Love demands nothing, but affects everything.
That bears repeating.
Love demands nothing, but affects everything.

So the first point is that there is nothing we can do to inherit eternal life for it is a gift.
The second point is that we are to love, and that affects everything we do.
Now comes the big question.
Love who???
Well, first of all, we are to love God with all our heart, soul, strength and mind.  Got that.
And also, we are to love our neighbor as ourselves.
But who is my neighbor?
When the lawyer asked Jesus that question, you get the definite sense he was trying to get off the hook.
Who is my neighbor?  Who am I to love?
And so Jesus told a parable.  A man is robbed and left for dead alongside the road.
Two of the religious people of his day passed by him, but did nothing.
A foreigner, saw him and cared for him.
Which of these three, do you think, was a neighbor to the man who fell into the hands of the robbers?” He said, “The one who showed him mercy.” Jesus said to him, “Go and do likewise.”
Who are we to love?
“Your neighbor.”
“But who is my neighbor?”
We struggle with this commandment on two fronts.
We question who our neighbor is.
And we debate what is truly loving.

All of us have people we struggle to love.
And all of us wonder how we might truly love those we do care about.
Here is where following Jesus can get really controversial. 
Some have been thrown into prison for providing water to migrants in the desert of the Southwest.
What is the loving thing to do in a circumstance like this?
Remember the parable of the last judgment and Jesus’ words “for I was hungry and you gave me food, I was thirsty and you gave me something to drink, I was a stranger and you welcomed me”?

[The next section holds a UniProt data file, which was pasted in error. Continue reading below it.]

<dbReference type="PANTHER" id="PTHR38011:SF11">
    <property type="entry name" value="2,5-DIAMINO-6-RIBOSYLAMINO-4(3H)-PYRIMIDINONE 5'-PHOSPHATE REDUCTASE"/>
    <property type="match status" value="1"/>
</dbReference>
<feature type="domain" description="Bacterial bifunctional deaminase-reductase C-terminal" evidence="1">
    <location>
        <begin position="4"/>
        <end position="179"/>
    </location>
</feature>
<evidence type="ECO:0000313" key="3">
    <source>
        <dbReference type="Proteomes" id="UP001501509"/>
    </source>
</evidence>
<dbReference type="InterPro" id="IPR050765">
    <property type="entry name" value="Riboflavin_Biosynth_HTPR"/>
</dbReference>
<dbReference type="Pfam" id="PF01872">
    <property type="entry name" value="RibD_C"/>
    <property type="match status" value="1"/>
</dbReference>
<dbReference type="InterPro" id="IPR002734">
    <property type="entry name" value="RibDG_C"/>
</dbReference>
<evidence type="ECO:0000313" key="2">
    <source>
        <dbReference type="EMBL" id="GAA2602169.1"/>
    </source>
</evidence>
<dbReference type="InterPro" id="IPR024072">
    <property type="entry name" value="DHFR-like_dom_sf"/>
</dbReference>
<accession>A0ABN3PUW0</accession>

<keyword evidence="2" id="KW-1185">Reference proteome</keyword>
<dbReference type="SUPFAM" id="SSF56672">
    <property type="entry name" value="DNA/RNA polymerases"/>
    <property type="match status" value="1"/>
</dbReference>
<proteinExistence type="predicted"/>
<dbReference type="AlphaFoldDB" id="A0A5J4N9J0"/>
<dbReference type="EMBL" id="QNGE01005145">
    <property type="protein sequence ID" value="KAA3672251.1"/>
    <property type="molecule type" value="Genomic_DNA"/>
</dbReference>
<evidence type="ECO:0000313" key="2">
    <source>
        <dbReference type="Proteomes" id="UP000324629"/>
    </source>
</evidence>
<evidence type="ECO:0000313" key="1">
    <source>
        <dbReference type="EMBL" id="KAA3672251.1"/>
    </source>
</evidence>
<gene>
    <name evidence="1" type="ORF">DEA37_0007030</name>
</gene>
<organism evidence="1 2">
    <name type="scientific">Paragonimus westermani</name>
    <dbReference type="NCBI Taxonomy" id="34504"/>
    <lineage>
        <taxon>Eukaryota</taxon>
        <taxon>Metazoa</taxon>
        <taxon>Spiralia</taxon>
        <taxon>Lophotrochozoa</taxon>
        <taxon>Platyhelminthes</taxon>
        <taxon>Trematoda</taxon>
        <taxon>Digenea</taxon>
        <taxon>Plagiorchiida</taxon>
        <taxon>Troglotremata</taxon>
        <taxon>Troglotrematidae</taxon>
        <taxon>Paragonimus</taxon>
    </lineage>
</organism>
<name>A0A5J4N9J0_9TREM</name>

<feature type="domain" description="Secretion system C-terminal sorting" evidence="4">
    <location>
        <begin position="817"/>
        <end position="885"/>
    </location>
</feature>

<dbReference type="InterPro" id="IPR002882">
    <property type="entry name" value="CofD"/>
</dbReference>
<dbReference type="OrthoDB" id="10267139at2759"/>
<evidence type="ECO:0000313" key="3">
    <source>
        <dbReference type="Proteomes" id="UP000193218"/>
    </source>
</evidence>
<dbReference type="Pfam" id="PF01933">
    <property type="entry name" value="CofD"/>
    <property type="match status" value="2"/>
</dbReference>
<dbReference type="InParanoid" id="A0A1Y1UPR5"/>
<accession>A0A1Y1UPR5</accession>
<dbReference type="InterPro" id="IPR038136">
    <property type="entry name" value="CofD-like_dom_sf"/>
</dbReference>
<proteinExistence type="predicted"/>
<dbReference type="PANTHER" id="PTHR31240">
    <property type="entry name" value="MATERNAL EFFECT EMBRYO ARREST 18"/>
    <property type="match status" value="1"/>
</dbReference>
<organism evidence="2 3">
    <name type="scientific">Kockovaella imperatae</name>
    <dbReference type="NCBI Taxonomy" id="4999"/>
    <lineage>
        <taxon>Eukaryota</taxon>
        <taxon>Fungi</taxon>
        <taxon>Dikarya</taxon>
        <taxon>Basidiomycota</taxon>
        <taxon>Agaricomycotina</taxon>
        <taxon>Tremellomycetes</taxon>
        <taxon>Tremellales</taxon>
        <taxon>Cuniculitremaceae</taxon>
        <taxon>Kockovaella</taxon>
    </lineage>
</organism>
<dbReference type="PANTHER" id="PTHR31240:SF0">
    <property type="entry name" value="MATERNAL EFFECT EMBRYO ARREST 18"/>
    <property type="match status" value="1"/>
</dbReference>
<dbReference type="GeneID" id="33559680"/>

Some would say that the loving thing to do is to provide food and water to these people in the desert, regardless whether they are legal or not.  They see this as ‘loving our neighbor’. 
Others see this as aiding and abetting criminal activity and in fact, those who have done this have been charged with crimes and put in prison.
Who are we to love?  And how are we to love?  And when are we to love?
Like I said, trying to follow Jesus can be controversial.  Not everybody agrees who our neighbor is and who to love them.
Karla and I grew up in very different neighborhoods.
I grew up in Montana, Wyoming, and South Dakota.  For the most part I knew only white people and Lutherans at that.  That’s a pretty small cross section.
Karla on the other hand grew up in the inner city of Seattle amid all sorts of religious, racial and ethnic diversity.
It was easier for me to love my neighbor than Karla, because almost all of my neighbors were just like me.
Who is my neighbor???

When Jesus tells this parable of the Good Samaritan, he changes the question.
The question we should ask is not “Who is my neighbor?”, but rather “Who can I be a neighbor to?  To whom can I show mercy?”
The point Jesus is making is this.
You may not have the opportunity to love and care for all people, but who can you show mercy to today, at this time, in this place.

There is nothing we can do to inherit eternal life for it is a gift.

We are to love, and that affects everything we do.
And finally, that we are to love and show mercy to those we have the opportunity to do so.

This is what it means to live as a Christian.
  • We are loved by God.
  • We are called to love God and our neighbor in return.
  • And we are therefore to show mercy as God has shown mercy to us.